Rodents

Description: Of all animals on airplanes rodents are most similar in appearance to U.S. Congressman Paul Ryan, except with ears that protrude less.

Sightings: April 2016. Rodents were sighted three times in one month aboard Air India flights, although it was unclear whether it was three different rats, or just one, using frequent flyer miles.

Field Notes: Passengers who are disgruntled over the fact that discovering rats aboard often results in an emergency landing have perhaps yet to fully consider the effect on an airplane in flight of having a section of its critical wiring chewed through.

Animals on Airplanes Parthenon Frat Members 

Description: This two-legged species exhibits some of the characteristics of all the other animals found on airplanes. Which makes them — except for the beer they will be demanding more of — sometimes difficult to distinguish.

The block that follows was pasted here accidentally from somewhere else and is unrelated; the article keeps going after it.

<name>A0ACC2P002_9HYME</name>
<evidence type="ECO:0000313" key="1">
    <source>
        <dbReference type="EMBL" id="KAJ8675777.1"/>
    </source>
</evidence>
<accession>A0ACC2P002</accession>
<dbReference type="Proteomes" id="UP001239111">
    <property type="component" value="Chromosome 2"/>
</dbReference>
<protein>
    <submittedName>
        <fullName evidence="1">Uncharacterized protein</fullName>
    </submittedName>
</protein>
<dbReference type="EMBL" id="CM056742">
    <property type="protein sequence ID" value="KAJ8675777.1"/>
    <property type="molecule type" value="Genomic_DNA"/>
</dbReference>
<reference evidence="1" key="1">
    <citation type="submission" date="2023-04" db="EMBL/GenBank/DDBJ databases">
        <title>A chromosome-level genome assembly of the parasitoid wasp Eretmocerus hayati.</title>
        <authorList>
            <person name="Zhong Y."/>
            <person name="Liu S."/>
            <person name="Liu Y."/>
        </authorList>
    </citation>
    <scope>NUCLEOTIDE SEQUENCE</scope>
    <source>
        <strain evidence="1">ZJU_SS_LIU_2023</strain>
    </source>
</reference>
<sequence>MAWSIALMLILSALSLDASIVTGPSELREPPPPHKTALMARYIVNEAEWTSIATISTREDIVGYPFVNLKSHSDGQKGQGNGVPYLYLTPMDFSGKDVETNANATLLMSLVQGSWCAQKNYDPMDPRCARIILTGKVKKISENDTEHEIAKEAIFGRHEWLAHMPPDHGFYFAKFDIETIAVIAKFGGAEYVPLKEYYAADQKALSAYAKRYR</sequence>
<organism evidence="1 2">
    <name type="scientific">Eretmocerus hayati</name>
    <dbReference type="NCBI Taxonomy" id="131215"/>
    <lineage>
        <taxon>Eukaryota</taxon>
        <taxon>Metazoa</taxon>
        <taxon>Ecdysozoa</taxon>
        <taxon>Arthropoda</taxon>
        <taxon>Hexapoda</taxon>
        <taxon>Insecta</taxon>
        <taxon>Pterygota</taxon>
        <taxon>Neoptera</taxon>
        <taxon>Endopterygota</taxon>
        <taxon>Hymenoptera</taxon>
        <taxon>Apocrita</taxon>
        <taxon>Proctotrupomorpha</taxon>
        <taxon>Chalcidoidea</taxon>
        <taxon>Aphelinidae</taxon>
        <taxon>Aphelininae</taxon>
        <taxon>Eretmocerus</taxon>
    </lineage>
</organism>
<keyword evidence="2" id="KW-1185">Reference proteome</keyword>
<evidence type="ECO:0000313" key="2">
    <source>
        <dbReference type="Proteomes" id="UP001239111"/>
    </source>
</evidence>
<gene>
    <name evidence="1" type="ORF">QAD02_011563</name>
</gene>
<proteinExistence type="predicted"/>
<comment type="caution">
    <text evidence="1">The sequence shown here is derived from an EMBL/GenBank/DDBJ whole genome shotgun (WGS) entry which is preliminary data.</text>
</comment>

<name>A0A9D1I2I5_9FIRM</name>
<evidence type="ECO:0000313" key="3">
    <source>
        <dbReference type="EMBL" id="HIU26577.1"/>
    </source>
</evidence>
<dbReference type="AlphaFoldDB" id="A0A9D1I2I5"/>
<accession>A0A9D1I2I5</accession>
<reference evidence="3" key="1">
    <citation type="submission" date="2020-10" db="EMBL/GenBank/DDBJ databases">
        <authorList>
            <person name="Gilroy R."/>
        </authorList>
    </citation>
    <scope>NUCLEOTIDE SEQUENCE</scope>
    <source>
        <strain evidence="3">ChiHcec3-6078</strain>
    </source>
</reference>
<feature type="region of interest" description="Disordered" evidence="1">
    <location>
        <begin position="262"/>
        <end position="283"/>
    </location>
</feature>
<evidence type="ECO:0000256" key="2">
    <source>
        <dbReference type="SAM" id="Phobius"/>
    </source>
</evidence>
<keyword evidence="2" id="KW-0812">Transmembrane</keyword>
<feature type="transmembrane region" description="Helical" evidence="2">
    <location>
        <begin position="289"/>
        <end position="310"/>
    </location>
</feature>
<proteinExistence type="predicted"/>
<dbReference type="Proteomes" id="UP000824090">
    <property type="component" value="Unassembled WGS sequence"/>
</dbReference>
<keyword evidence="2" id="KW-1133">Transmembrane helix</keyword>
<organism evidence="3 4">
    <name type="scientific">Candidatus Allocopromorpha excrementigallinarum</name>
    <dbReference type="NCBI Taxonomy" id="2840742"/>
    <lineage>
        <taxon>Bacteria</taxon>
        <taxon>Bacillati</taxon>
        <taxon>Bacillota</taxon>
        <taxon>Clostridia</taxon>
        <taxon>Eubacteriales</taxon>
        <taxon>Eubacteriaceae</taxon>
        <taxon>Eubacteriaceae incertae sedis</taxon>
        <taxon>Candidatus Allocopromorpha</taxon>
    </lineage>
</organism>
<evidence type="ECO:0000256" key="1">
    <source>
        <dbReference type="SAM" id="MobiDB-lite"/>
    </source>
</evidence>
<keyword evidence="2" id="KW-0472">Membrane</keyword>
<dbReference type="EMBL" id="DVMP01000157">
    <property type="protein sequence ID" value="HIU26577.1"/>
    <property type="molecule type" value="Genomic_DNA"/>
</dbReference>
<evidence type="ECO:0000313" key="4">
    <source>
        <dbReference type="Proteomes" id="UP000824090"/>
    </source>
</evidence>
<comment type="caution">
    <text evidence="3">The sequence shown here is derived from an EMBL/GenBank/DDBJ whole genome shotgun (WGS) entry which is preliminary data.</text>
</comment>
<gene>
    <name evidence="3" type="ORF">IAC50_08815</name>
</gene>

Sightings: If you find yourself surrounded by cattle, sheep, racehorses, gorillas, or killer whales, all of which have flown, check your ticket. You have probably boarded a cargo plane by mistake. If, however, you are surrounded by Greeks who associate Athens only with the University of Georgia, you are probably on your way to a city hosting a major college sporting event or infamous for its goings-on during Spring Break.

Field Notes: Roll Tide.

Bob Payne is the editor-in-chief of Bobcarrieson.com, although his dream job has always been chief entomologist for McDonald’s.  

 

How to tell a child there is no lost luggage heaven

We’ve all had to tell a disconsolate child that his or her bag was the one chosen to go to lost luggage heaven. The experience can be painful, especially when the child blubbers, “Why couldn’t Daddy go instead?”

But using lost luggage heaven as a way of softening a child’s grief when their bag fails to come off the carousel only works until the child is old enough to start asking probing questions. Such as, “If it’s such a good place, why are those other people whose bags went there using so many bad words?”

That’s when it’s time to begin explaining lost luggage insurance.

Often, a good way to start is: “You know how you get presents from Santa?”